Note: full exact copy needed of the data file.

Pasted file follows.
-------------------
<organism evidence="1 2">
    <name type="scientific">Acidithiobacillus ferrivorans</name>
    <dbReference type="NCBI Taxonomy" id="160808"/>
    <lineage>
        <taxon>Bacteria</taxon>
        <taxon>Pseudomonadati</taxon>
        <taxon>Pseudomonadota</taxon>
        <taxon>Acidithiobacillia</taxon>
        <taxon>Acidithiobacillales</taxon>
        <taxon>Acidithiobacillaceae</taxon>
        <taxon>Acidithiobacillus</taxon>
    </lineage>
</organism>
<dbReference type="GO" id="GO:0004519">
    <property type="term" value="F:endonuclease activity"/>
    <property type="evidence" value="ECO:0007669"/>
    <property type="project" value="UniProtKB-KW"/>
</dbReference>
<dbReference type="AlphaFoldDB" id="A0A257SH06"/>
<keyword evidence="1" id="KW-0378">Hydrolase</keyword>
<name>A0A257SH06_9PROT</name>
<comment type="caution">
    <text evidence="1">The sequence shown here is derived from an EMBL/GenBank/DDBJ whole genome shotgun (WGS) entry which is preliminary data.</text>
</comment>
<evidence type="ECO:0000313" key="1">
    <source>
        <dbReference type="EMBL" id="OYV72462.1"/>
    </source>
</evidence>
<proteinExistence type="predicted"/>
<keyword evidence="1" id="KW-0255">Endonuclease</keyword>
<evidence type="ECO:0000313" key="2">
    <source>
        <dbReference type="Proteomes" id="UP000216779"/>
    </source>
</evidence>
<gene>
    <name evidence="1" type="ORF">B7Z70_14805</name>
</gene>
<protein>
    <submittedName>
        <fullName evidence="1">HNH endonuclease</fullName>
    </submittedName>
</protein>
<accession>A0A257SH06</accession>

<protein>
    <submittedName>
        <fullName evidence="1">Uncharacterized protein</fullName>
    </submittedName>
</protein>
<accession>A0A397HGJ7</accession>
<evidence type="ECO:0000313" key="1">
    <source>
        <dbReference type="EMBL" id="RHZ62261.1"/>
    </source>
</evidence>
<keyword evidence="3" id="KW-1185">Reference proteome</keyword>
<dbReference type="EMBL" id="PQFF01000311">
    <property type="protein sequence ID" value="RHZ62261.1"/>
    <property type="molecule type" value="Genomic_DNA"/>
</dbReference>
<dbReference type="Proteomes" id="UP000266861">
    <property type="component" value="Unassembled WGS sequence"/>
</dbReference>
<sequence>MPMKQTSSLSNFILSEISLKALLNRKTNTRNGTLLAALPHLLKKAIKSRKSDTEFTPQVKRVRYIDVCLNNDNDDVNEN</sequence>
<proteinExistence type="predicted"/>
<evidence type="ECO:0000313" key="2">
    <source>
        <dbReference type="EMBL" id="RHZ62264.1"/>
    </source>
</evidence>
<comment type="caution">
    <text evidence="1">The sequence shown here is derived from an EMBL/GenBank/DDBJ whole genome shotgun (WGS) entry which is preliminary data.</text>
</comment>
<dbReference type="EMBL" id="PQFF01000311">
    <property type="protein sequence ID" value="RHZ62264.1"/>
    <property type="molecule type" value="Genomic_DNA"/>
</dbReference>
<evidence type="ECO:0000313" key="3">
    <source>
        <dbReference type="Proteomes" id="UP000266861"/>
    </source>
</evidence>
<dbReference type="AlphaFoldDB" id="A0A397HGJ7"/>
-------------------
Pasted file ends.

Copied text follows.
<organism evidence="1 2">
    <name type="scientific">Acidithiobacillus ferrivorans</name>
    <dbReference type="NCBI Taxonomy" id="160808"/>
    <lineage>
        <taxon>Bacteria</taxon>
        <taxon>Pseudomonadati</taxon>
        <taxon>Pseudomonadota</taxon>
        <taxon>Acidithiobacillia</taxon>
        <taxon>Acidithiobacillales</taxon>
        <taxon>Acidithiobacillaceae</taxon>
        <taxon>Acidithiobacillus</taxon>
    </lineage>
</organism>
<dbReference type="GO" id="GO:0004519">
    <property type="term" value="F:endonuclease activity"/>
    <property type="evidence" value="ECO:0007669"/>
    <property type="project" value="UniProtKB-KW"/>
</dbReference>
<dbReference type="AlphaFoldDB" id="A0A257SH06"/>
<keyword evidence="1" id="KW-0378">Hydrolase</keyword>
<name>A0A257SH06_9PROT</name>
<comment type="caution">
    <text evidence="1">The sequence shown here is derived from an EMBL/GenBank/DDBJ whole genome shotgun (WGS) entry which is preliminary data.</text>
</comment>
<evidence type="ECO:0000313" key="1">
    <source>
        <dbReference type="EMBL" id="OYV72462.1"/>
    </source>
</evidence>
<proteinExistence type="predicted"/>
<keyword evidence="1" id="KW-0255">Endonuclease</keyword>
<evidence type="ECO:0000313" key="2">
    <source>
        <dbReference type="Proteomes" id="UP000216779"/>
    </source>
</evidence>
<gene>
    <name evidence="1" type="ORF">B7Z70_14805</name>
</gene>
<protein>
    <submittedName>
        <fullName evidence="1">HNH endonuclease</fullName>
    </submittedName>
</protein>
<accession>A0A257SH06</accession>

<protein>
    <submittedName>
        <fullName evidence="1">Uncharacterized protein</fullName>
    </submittedName>
</protein>
<accession>A0A397HGJ7</accession>
<evidence type="ECO:0000313" key="1">
    <source>
        <dbReference type="EMBL" id="RHZ62261.1"/>
    </source>
</evidence>
<keyword evidence="3" id="KW-1185">Reference proteome</keyword>
<dbReference type="EMBL" id="PQFF01000311">
    <property type="protein sequence ID" value="RHZ62261.1"/>
    <property type="molecule type" value="Genomic_DNA"/>
</dbReference>
<dbReference type="Proteomes" id="UP000266861">
    <property type="component" value="Unassembled WGS sequence"/>
</dbReference>
<sequence>MPMKQTSSLSNFILSEISLKALLNRKTNTRNGTLLAALPHLLKKAIKSRKSDTEFTPQVKRVRYIDVCLNNDNDDVNEN</sequence>
<proteinExistence type="predicted"/>
<evidence type="ECO:0000313" key="2">
    <source>
        <dbReference type="EMBL" id="RHZ62264.1"/>
    </source>
</evidence>
<comment type="caution">
    <text evidence="1">The sequence shown here is derived from an EMBL/GenBank/DDBJ whole genome shotgun (WGS) entry which is preliminary data.</text>
</comment>
<dbReference type="EMBL" id="PQFF01000311">
    <property type="protein sequence ID" value="RHZ62264.1"/>
    <property type="molecule type" value="Genomic_DNA"/>
</dbReference>
<evidence type="ECO:0000313" key="3">
    <source>
        <dbReference type="Proteomes" id="UP000266861"/>
    </source>
</evidence>
<dbReference type="AlphaFoldDB" id="A0A397HGJ7"/>